Pediatric dentists, also known as pedodontists, provide oral health care for children's dental problems. Pedodontists also have training and qualifications to handle patients with medical, physical or mental disabilities.
Children start to get their first teeth at around 6 months of age. Primary dentition is normally complete by about 2.5 years. Between 6 and 7 years of age, kids start to lose these teeth as their permanent teeth erupt. This is an important time period in our lives for our oral health that will affect our future smiles.
Cavities in children are very common and can have a significant impact on future dentition. Many people are under the impression that cavities in primary teeth are no big deal because baby teeth will be lost anyway. However, if the infection is allowed to really develop, it can affect and damage the developing permanent teeth. Also, if the primary teeth are lost or need to be removed before they are naturally replaced, alignment issues will likely occur in the permanent teeth.
Pediatric dentistry is not just about placing sealants and simple fillings. It also involves placing stainless steel crowns, reparing fractured teeth or other oral traumatic injuries, and identifying and treating oral developmental disorders. Pediatric dentists must also learn to treat uncooperative patients and also frequently use sedation for the more difficult cases.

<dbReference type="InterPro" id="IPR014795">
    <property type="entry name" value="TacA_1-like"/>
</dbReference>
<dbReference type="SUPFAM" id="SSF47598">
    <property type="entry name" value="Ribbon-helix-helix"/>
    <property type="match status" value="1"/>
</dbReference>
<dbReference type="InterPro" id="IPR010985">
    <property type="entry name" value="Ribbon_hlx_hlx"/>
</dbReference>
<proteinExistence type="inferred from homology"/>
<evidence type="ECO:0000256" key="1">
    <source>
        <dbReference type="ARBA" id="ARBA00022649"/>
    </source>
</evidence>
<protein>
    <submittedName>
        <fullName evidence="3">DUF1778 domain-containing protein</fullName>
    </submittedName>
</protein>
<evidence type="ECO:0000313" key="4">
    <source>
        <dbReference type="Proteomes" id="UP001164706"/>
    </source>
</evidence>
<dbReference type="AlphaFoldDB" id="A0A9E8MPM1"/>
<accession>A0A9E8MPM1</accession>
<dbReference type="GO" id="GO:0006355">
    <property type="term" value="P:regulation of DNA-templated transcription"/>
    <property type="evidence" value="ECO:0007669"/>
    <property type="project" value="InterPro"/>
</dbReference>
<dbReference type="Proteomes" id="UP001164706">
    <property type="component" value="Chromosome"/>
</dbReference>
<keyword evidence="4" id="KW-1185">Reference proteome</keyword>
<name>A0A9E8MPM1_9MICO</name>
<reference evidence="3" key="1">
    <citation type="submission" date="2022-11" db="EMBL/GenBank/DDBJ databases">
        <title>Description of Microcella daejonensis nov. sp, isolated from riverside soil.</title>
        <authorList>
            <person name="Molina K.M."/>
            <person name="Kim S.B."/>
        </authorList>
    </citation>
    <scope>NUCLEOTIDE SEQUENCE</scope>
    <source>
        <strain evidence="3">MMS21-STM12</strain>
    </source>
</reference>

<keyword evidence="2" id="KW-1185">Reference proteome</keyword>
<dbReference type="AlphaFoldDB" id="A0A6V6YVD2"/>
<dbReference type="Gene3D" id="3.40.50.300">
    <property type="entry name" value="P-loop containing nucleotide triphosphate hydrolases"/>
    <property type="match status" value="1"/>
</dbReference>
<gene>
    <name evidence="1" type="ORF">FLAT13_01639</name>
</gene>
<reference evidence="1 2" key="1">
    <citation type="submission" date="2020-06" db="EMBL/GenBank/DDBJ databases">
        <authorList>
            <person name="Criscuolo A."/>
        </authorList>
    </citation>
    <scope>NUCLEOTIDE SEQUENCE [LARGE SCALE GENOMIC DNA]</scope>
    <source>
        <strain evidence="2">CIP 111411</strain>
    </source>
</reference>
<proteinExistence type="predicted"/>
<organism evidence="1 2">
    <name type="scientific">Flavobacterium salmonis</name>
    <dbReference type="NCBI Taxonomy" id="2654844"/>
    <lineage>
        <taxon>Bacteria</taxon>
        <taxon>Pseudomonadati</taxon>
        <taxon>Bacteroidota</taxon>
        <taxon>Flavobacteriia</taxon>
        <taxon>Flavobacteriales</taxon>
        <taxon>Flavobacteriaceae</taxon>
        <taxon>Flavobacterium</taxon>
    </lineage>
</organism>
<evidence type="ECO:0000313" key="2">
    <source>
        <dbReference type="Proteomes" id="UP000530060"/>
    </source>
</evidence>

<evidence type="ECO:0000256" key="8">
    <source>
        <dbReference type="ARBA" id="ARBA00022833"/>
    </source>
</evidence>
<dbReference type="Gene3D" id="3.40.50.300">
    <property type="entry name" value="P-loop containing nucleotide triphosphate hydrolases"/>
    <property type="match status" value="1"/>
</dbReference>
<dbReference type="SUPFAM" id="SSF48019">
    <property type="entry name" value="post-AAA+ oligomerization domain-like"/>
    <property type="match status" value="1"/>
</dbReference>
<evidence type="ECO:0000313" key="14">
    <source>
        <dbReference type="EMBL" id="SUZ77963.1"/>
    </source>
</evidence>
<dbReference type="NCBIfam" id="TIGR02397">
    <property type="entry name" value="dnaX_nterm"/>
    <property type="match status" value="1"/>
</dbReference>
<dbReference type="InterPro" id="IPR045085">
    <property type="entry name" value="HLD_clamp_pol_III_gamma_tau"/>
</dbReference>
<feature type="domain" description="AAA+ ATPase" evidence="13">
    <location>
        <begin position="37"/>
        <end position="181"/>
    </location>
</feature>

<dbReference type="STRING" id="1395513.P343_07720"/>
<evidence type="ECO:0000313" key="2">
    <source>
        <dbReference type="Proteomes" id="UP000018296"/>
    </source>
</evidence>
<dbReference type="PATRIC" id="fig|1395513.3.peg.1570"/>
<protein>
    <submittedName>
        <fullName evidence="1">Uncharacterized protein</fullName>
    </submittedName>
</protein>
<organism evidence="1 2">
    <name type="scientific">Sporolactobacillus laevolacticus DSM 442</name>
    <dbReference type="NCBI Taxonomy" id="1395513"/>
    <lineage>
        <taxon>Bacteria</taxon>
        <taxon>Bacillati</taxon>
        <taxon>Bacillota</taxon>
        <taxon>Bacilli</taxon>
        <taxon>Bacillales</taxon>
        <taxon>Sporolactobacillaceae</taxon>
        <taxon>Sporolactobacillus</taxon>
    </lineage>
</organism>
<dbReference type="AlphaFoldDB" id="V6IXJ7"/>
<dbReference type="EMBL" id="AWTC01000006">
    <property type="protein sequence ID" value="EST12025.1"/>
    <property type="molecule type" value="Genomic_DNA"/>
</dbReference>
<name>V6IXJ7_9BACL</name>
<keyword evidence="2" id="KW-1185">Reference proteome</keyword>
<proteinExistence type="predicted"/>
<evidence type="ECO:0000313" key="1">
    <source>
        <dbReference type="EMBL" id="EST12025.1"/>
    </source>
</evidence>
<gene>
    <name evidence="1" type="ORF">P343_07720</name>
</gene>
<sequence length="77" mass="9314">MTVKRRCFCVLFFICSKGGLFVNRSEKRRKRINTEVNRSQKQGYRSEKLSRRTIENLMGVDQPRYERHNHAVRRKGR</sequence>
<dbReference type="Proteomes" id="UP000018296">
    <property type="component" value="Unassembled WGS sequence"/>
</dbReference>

With more and more parents choosing to take their children to pediatric dentists, the field has really grown and so have the incomes of these specialists. The average pediatric dentist makes well over $200,000 per year.
Training to become a pedodontist requires an additional 2 to 3 years of residency following 4 years of dental school. To find a list of US pediatric residency programs, visit the American Academy of Pediatric Dentisry.